Category: development

Up until this point, equipment has been a pretty minor part of Conclave.  When you create a character, you get assigned some basic items; at levels 3 and 5, the Council upgrades one of these for you.  You have no say in what you get, no opportunity to customize your weapons or armor or anything at all.  With the release of the Vault of Arms, that will all begin to change.

The Vault of Arms is a new place you can visit from the map.  At the Vault, you can use your Renown – the stock of faith and reputation you’ve built up with the Council – to take equipment from the Conclave.  Weapons, armor, shields, and other miscellaneous items are all available for your use.  You are only limited by the Renown you’ve built up.

When you see that brown tower appear on your quest map, you'll know the Vault is open for business.

So how do you get Renown?  Simple: by completing quests.  Each quest will earn you some Renown to “spend” in the Vault.  (Note that there may be other ways to get Renown in the future.)  I say “spend” because you never lose your Renown; your Renown simply puts a limit on how much equipment you can “check out” from the Vault.  For example, perhaps my True Bow has accumulated 500 Renown.  I might use it to borrow a Rastanhi heavy bow (250 Renown) and a bronze scale cuirass (also 250 Renown), say.  Later, I might decide to trade those items back in, and take out an Ashenweald spirit bow (500 Renown).  I can make these changes any time my party isn’t on a quest.

Why did we go with this model instead of the familiar “accumulate treasure, spend it at the shop” approach?  Flavor was the main driver.  We wanted a place where characters could go to choose from equipment that would scale up as they grew more powerful and faced greater challenges, but the traditional RPG shop is a bit of a flavor disaster: where do shopkeepers get all this great stuff?  If they have it, why are they spending their time running a shop?  But the Conclave itself has resources – smiths, artisans, some practitioners of magic – and should be able to keep characters equipped appropriately for a long time.  Renown provides an alternative currency that fits the flavor of the game better than gold and limits what the Conclave will make available to characters.  Prove yourself, and you will be rewarded with greater trust.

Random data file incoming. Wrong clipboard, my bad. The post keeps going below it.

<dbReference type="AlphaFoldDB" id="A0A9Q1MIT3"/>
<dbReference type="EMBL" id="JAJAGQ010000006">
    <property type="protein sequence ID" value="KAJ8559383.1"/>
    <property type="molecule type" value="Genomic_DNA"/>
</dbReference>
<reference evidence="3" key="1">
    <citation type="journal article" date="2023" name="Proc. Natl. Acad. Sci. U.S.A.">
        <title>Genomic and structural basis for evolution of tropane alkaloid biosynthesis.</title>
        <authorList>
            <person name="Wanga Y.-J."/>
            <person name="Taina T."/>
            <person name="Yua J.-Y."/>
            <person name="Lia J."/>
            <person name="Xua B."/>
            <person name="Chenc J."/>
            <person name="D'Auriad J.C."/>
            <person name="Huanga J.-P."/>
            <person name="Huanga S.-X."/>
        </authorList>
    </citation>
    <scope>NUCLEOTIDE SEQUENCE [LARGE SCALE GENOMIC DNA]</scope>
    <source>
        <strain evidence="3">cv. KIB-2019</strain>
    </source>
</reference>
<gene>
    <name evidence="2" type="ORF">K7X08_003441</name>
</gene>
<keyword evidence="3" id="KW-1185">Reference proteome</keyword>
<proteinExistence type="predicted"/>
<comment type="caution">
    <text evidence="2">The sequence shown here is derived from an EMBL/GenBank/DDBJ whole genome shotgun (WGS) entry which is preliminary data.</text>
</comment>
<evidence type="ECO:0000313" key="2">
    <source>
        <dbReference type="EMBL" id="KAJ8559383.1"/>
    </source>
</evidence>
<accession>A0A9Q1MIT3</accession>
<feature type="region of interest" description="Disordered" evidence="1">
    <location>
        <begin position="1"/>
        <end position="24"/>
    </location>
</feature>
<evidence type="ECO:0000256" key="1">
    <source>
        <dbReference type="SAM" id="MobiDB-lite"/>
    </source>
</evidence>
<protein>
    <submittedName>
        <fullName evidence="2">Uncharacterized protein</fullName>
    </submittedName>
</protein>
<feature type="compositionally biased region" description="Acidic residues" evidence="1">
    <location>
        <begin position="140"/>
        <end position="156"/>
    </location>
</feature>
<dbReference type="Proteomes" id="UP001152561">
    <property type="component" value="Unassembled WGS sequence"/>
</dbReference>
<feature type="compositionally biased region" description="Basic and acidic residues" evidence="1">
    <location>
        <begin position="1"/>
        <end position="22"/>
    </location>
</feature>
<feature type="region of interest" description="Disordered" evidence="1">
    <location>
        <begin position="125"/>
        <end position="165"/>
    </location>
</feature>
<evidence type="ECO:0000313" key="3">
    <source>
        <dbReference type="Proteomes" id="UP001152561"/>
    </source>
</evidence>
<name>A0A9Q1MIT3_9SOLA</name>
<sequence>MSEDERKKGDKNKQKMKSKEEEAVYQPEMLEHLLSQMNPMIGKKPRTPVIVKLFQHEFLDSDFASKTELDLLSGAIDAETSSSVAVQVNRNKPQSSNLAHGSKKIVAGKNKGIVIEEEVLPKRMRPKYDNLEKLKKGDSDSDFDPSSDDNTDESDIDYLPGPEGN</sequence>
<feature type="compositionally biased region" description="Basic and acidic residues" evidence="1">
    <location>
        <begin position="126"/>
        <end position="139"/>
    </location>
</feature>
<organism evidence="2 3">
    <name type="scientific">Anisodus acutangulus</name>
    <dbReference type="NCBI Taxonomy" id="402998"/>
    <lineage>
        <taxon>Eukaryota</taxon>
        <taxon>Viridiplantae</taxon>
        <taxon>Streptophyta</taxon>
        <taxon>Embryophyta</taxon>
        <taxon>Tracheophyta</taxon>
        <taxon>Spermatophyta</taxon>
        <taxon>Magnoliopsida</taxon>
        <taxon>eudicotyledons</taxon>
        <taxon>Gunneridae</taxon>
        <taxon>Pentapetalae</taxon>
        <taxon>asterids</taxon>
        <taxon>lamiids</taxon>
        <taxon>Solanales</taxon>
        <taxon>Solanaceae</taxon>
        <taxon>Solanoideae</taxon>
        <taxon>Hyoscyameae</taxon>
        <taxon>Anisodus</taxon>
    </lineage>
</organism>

Mechanically, we also get the opportunity to maximize player options in tinkering with their characters’ equipment.  In a shop-based model, you lose money on each transaction: if you buy a bow for 50 GP, you can bet you’ll get a lot less than that if you sell it back.  That means experimentation is costly.  We wanted to make experimentation cheap, or more precisely free.  This means you can customize your equipment to the needs of a given quest, if you see fit.  Will this be fun?  We’re betting so, though we will also be keeping a careful eye out to make sure players don’t feel like they have to be changing equipment all the time in order to maximize the way they match up with each quest.  One reason we think we’ll be okay is that equipment will still play a fairly minor role in overall character power after the Vault is released (though it will be somewhat more important than it is today), so there’s no huge need to fiddle constantly with equipment.  Ideally, people who enjoy playing with equipment will have lots of fun, and those who don’t care as much simply won’t need to.

Some of you might be saying, “Sounds cool… but what about loot?”  Don’t worry, we haven’t forgotten how much fun it is to find that awesome and unexpected sword while out on an adventure.  The Vault is just the first step – albeit a big one – in our larger plan for items within Conclave.

When will the Vault arrive?  Well, we pretty much never talk about release dates – that’s just begging for trouble – but it’s fair to say you don’t have long to wait.  Really.

State of the Game, April 2012